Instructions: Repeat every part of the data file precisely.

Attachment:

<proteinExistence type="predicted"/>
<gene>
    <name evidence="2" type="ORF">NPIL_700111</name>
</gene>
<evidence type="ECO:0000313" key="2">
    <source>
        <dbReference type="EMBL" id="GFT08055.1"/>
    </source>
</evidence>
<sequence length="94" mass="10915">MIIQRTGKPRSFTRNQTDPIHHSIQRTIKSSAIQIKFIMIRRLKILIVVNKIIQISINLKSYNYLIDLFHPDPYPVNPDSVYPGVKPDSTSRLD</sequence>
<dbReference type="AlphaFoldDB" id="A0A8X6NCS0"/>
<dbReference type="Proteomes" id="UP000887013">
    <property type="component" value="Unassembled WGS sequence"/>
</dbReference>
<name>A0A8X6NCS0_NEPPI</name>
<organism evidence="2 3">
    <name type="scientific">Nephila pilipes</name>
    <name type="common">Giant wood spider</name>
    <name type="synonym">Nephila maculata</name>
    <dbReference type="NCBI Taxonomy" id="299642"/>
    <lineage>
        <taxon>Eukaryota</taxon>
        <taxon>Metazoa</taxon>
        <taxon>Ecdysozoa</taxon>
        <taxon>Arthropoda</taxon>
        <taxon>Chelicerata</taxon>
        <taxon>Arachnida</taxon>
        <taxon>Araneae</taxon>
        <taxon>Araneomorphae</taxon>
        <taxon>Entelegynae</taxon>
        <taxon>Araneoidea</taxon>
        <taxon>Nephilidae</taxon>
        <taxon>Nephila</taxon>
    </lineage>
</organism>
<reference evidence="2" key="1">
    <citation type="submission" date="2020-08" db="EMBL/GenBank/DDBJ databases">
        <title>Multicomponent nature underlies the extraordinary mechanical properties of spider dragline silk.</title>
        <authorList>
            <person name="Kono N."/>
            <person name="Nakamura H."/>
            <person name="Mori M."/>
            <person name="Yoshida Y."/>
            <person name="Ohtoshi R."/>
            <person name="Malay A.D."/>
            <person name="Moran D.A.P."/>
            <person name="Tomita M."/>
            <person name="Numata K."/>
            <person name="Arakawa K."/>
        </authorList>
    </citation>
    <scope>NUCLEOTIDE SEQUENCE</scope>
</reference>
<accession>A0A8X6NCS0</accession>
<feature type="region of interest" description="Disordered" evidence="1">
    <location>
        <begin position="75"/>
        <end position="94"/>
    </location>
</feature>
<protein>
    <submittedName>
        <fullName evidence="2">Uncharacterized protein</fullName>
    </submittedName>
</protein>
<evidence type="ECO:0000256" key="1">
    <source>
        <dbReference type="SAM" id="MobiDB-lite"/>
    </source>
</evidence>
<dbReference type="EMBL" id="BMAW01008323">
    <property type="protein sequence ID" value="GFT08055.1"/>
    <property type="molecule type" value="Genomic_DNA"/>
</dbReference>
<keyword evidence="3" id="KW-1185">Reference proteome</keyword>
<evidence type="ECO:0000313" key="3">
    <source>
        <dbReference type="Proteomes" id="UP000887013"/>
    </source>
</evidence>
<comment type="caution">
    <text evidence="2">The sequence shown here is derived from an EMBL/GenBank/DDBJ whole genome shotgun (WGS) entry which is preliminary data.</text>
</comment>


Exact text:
<proteinExistence type="predicted"/>
<gene>
    <name evidence="2" type="ORF">NPIL_700111</name>
</gene>
<evidence type="ECO:0000313" key="2">
    <source>
        <dbReference type="EMBL" id="GFT08055.1"/>
    </source>
</evidence>
<sequence length="94" mass="10915">MIIQRTGKPRSFTRNQTDPIHHSIQRTIKSSAIQIKFIMIRRLKILIVVNKIIQISINLKSYNYLIDLFHPDPYPVNPDSVYPGVKPDSTSRLD</sequence>
<dbReference type="AlphaFoldDB" id="A0A8X6NCS0"/>
<dbReference type="Proteomes" id="UP000887013">
    <property type="component" value="Unassembled WGS sequence"/>
</dbReference>
<name>A0A8X6NCS0_NEPPI</name>
<organism evidence="2 3">
    <name type="scientific">Nephila pilipes</name>
    <name type="common">Giant wood spider</name>
    <name type="synonym">Nephila maculata</name>
    <dbReference type="NCBI Taxonomy" id="299642"/>
    <lineage>
        <taxon>Eukaryota</taxon>
        <taxon>Metazoa</taxon>
        <taxon>Ecdysozoa</taxon>
        <taxon>Arthropoda</taxon>
        <taxon>Chelicerata</taxon>
        <taxon>Arachnida</taxon>
        <taxon>Araneae</taxon>
        <taxon>Araneomorphae</taxon>
        <taxon>Entelegynae</taxon>
        <taxon>Araneoidea</taxon>
        <taxon>Nephilidae</taxon>
        <taxon>Nephila</taxon>
    </lineage>
</organism>
<reference evidence="2" key="1">
    <citation type="submission" date="2020-08" db="EMBL/GenBank/DDBJ databases">
        <title>Multicomponent nature underlies the extraordinary mechanical properties of spider dragline silk.</title>
        <authorList>
            <person name="Kono N."/>
            <person name="Nakamura H."/>
            <person name="Mori M."/>
            <person name="Yoshida Y."/>
            <person name="Ohtoshi R."/>
            <person name="Malay A.D."/>
            <person name="Moran D.A.P."/>
            <person name="Tomita M."/>
            <person name="Numata K."/>
            <person name="Arakawa K."/>
        </authorList>
    </citation>
    <scope>NUCLEOTIDE SEQUENCE</scope>
</reference>
<accession>A0A8X6NCS0</accession>
<feature type="region of interest" description="Disordered" evidence="1">
    <location>
        <begin position="75"/>
        <end position="94"/>
    </location>
</feature>
<protein>
    <submittedName>
        <fullName evidence="2">Uncharacterized protein</fullName>
    </submittedName>
</protein>
<evidence type="ECO:0000256" key="1">
    <source>
        <dbReference type="SAM" id="MobiDB-lite"/>
    </source>
</evidence>
<dbReference type="EMBL" id="BMAW01008323">
    <property type="protein sequence ID" value="GFT08055.1"/>
    <property type="molecule type" value="Genomic_DNA"/>
</dbReference>
<keyword evidence="3" id="KW-1185">Reference proteome</keyword>
<evidence type="ECO:0000313" key="3">
    <source>
        <dbReference type="Proteomes" id="UP000887013"/>
    </source>
</evidence>
<comment type="caution">
    <text evidence="2">The sequence shown here is derived from an EMBL/GenBank/DDBJ whole genome shotgun (WGS) entry which is preliminary data.</text>
</comment>